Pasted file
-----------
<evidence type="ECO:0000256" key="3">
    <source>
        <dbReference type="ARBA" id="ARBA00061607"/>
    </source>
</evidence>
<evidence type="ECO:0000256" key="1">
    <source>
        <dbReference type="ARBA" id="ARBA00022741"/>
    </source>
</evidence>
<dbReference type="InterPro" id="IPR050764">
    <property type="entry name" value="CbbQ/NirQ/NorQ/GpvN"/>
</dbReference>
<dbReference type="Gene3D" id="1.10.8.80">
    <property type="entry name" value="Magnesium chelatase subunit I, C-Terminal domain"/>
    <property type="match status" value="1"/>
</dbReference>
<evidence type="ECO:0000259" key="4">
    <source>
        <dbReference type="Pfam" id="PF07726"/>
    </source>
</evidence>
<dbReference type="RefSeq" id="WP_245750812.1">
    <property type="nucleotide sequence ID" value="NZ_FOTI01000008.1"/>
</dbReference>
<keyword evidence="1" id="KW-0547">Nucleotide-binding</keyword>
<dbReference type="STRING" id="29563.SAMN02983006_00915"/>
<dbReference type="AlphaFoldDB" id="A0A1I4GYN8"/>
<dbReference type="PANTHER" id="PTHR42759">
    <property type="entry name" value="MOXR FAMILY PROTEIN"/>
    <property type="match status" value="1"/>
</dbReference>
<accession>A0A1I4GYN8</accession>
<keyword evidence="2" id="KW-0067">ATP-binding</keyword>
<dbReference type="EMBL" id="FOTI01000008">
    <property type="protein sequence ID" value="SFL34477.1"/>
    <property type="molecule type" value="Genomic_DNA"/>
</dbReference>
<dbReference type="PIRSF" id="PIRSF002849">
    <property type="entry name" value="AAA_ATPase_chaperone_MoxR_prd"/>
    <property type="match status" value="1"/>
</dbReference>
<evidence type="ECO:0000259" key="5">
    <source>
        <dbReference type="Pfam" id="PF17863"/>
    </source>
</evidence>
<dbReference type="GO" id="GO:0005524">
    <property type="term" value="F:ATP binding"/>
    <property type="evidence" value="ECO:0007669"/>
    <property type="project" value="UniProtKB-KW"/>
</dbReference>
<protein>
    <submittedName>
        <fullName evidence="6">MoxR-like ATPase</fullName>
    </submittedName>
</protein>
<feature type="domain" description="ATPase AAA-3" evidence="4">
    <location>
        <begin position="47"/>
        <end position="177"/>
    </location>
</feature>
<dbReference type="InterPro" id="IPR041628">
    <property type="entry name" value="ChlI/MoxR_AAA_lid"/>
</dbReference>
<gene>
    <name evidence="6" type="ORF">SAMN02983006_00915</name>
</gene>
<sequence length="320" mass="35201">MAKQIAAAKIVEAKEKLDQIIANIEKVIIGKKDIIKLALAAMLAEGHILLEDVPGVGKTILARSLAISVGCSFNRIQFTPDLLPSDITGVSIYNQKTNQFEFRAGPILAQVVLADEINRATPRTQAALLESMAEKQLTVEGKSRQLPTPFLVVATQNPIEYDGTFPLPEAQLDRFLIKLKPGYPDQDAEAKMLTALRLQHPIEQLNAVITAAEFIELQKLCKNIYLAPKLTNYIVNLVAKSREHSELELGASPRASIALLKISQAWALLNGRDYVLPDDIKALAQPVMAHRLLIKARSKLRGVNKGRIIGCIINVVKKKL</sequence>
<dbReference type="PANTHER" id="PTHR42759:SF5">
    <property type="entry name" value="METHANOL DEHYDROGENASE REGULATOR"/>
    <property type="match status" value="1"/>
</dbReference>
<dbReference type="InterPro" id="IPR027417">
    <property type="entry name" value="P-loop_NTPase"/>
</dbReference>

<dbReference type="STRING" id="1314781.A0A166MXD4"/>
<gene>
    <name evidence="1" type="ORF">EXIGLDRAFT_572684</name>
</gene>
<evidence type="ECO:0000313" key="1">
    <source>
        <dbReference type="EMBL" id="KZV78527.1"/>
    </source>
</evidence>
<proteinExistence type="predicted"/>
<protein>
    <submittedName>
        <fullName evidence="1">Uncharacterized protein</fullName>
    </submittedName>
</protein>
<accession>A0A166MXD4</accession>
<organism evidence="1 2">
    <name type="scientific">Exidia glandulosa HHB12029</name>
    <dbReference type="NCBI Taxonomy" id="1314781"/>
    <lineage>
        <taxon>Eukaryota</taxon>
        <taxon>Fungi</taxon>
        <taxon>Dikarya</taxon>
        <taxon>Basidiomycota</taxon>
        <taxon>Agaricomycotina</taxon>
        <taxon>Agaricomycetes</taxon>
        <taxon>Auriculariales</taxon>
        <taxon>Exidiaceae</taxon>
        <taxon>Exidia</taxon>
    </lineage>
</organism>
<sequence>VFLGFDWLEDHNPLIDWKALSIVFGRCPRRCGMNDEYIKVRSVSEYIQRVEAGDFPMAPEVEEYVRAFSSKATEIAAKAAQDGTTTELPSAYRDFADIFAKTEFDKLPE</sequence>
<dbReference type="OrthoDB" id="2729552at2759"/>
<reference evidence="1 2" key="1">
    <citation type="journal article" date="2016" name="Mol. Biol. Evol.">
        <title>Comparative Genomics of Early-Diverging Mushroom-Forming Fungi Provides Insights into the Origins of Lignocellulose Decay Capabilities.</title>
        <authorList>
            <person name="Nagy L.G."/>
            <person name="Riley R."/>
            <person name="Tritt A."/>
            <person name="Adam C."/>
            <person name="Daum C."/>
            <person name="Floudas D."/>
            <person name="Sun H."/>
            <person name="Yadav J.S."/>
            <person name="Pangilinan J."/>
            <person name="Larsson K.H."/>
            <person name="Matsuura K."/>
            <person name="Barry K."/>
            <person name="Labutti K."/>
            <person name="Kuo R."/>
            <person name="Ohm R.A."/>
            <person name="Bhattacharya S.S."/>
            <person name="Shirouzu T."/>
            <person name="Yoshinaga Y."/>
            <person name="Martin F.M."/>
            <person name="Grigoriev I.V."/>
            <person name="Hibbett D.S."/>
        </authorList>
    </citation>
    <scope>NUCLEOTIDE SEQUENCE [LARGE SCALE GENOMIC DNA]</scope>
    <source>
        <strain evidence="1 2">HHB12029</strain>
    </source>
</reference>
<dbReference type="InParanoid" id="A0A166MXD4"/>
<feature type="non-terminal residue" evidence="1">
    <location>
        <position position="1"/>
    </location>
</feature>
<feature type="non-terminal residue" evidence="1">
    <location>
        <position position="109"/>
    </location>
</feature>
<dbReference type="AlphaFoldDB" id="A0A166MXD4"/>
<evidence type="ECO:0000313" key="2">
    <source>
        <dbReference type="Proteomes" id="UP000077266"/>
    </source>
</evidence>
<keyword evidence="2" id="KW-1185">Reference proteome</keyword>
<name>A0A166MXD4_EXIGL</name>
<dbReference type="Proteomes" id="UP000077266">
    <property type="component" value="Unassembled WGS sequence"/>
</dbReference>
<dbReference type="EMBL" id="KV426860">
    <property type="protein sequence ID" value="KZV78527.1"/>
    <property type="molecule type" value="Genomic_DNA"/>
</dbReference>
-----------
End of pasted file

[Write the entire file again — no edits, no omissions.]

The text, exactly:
<evidence type="ECO:0000256" key="3">
    <source>
        <dbReference type="ARBA" id="ARBA00061607"/>
    </source>
</evidence>
<evidence type="ECO:0000256" key="1">
    <source>
        <dbReference type="ARBA" id="ARBA00022741"/>
    </source>
</evidence>
<dbReference type="InterPro" id="IPR050764">
    <property type="entry name" value="CbbQ/NirQ/NorQ/GpvN"/>
</dbReference>
<dbReference type="Gene3D" id="1.10.8.80">
    <property type="entry name" value="Magnesium chelatase subunit I, C-Terminal domain"/>
    <property type="match status" value="1"/>
</dbReference>
<evidence type="ECO:0000259" key="4">
    <source>
        <dbReference type="Pfam" id="PF07726"/>
    </source>
</evidence>
<dbReference type="RefSeq" id="WP_245750812.1">
    <property type="nucleotide sequence ID" value="NZ_FOTI01000008.1"/>
</dbReference>
<keyword evidence="1" id="KW-0547">Nucleotide-binding</keyword>
<dbReference type="STRING" id="29563.SAMN02983006_00915"/>
<dbReference type="AlphaFoldDB" id="A0A1I4GYN8"/>
<dbReference type="PANTHER" id="PTHR42759">
    <property type="entry name" value="MOXR FAMILY PROTEIN"/>
    <property type="match status" value="1"/>
</dbReference>
<accession>A0A1I4GYN8</accession>
<keyword evidence="2" id="KW-0067">ATP-binding</keyword>
<dbReference type="EMBL" id="FOTI01000008">
    <property type="protein sequence ID" value="SFL34477.1"/>
    <property type="molecule type" value="Genomic_DNA"/>
</dbReference>
<dbReference type="PIRSF" id="PIRSF002849">
    <property type="entry name" value="AAA_ATPase_chaperone_MoxR_prd"/>
    <property type="match status" value="1"/>
</dbReference>
<evidence type="ECO:0000259" key="5">
    <source>
        <dbReference type="Pfam" id="PF17863"/>
    </source>
</evidence>
<dbReference type="GO" id="GO:0005524">
    <property type="term" value="F:ATP binding"/>
    <property type="evidence" value="ECO:0007669"/>
    <property type="project" value="UniProtKB-KW"/>
</dbReference>
<protein>
    <submittedName>
        <fullName evidence="6">MoxR-like ATPase</fullName>
    </submittedName>
</protein>
<feature type="domain" description="ATPase AAA-3" evidence="4">
    <location>
        <begin position="47"/>
        <end position="177"/>
    </location>
</feature>
<dbReference type="InterPro" id="IPR041628">
    <property type="entry name" value="ChlI/MoxR_AAA_lid"/>
</dbReference>
<gene>
    <name evidence="6" type="ORF">SAMN02983006_00915</name>
</gene>
<sequence length="320" mass="35201">MAKQIAAAKIVEAKEKLDQIIANIEKVIIGKKDIIKLALAAMLAEGHILLEDVPGVGKTILARSLAISVGCSFNRIQFTPDLLPSDITGVSIYNQKTNQFEFRAGPILAQVVLADEINRATPRTQAALLESMAEKQLTVEGKSRQLPTPFLVVATQNPIEYDGTFPLPEAQLDRFLIKLKPGYPDQDAEAKMLTALRLQHPIEQLNAVITAAEFIELQKLCKNIYLAPKLTNYIVNLVAKSREHSELELGASPRASIALLKISQAWALLNGRDYVLPDDIKALAQPVMAHRLLIKARSKLRGVNKGRIIGCIINVVKKKL</sequence>
<dbReference type="PANTHER" id="PTHR42759:SF5">
    <property type="entry name" value="METHANOL DEHYDROGENASE REGULATOR"/>
    <property type="match status" value="1"/>
</dbReference>
<dbReference type="InterPro" id="IPR027417">
    <property type="entry name" value="P-loop_NTPase"/>
</dbReference>

<dbReference type="STRING" id="1314781.A0A166MXD4"/>
<gene>
    <name evidence="1" type="ORF">EXIGLDRAFT_572684</name>
</gene>
<evidence type="ECO:0000313" key="1">
    <source>
        <dbReference type="EMBL" id="KZV78527.1"/>
    </source>
</evidence>
<proteinExistence type="predicted"/>
<protein>
    <submittedName>
        <fullName evidence="1">Uncharacterized protein</fullName>
    </submittedName>
</protein>
<accession>A0A166MXD4</accession>
<organism evidence="1 2">
    <name type="scientific">Exidia glandulosa HHB12029</name>
    <dbReference type="NCBI Taxonomy" id="1314781"/>
    <lineage>
        <taxon>Eukaryota</taxon>
        <taxon>Fungi</taxon>
        <taxon>Dikarya</taxon>
        <taxon>Basidiomycota</taxon>
        <taxon>Agaricomycotina</taxon>
        <taxon>Agaricomycetes</taxon>
        <taxon>Auriculariales</taxon>
        <taxon>Exidiaceae</taxon>
        <taxon>Exidia</taxon>
    </lineage>
</organism>
<sequence>VFLGFDWLEDHNPLIDWKALSIVFGRCPRRCGMNDEYIKVRSVSEYIQRVEAGDFPMAPEVEEYVRAFSSKATEIAAKAAQDGTTTELPSAYRDFADIFAKTEFDKLPE</sequence>
<dbReference type="OrthoDB" id="2729552at2759"/>
<reference evidence="1 2" key="1">
    <citation type="journal article" date="2016" name="Mol. Biol. Evol.">
        <title>Comparative Genomics of Early-Diverging Mushroom-Forming Fungi Provides Insights into the Origins of Lignocellulose Decay Capabilities.</title>
        <authorList>
            <person name="Nagy L.G."/>
            <person name="Riley R."/>
            <person name="Tritt A."/>
            <person name="Adam C."/>
            <person name="Daum C."/>
            <person name="Floudas D."/>
            <person name="Sun H."/>
            <person name="Yadav J.S."/>
            <person name="Pangilinan J."/>
            <person name="Larsson K.H."/>
            <person name="Matsuura K."/>
            <person name="Barry K."/>
            <person name="Labutti K."/>
            <person name="Kuo R."/>
            <person name="Ohm R.A."/>
            <person name="Bhattacharya S.S."/>
            <person name="Shirouzu T."/>
            <person name="Yoshinaga Y."/>
            <person name="Martin F.M."/>
            <person name="Grigoriev I.V."/>
            <person name="Hibbett D.S."/>
        </authorList>
    </citation>
    <scope>NUCLEOTIDE SEQUENCE [LARGE SCALE GENOMIC DNA]</scope>
    <source>
        <strain evidence="1 2">HHB12029</strain>
    </source>
</reference>
<dbReference type="InParanoid" id="A0A166MXD4"/>
<feature type="non-terminal residue" evidence="1">
    <location>
        <position position="1"/>
    </location>
</feature>
<feature type="non-terminal residue" evidence="1">
    <location>
        <position position="109"/>
    </location>
</feature>
<dbReference type="AlphaFoldDB" id="A0A166MXD4"/>
<evidence type="ECO:0000313" key="2">
    <source>
        <dbReference type="Proteomes" id="UP000077266"/>
    </source>
</evidence>
<keyword evidence="2" id="KW-1185">Reference proteome</keyword>
<name>A0A166MXD4_EXIGL</name>
<dbReference type="Proteomes" id="UP000077266">
    <property type="component" value="Unassembled WGS sequence"/>
</dbReference>
<dbReference type="EMBL" id="KV426860">
    <property type="protein sequence ID" value="KZV78527.1"/>
    <property type="molecule type" value="Genomic_DNA"/>
</dbReference>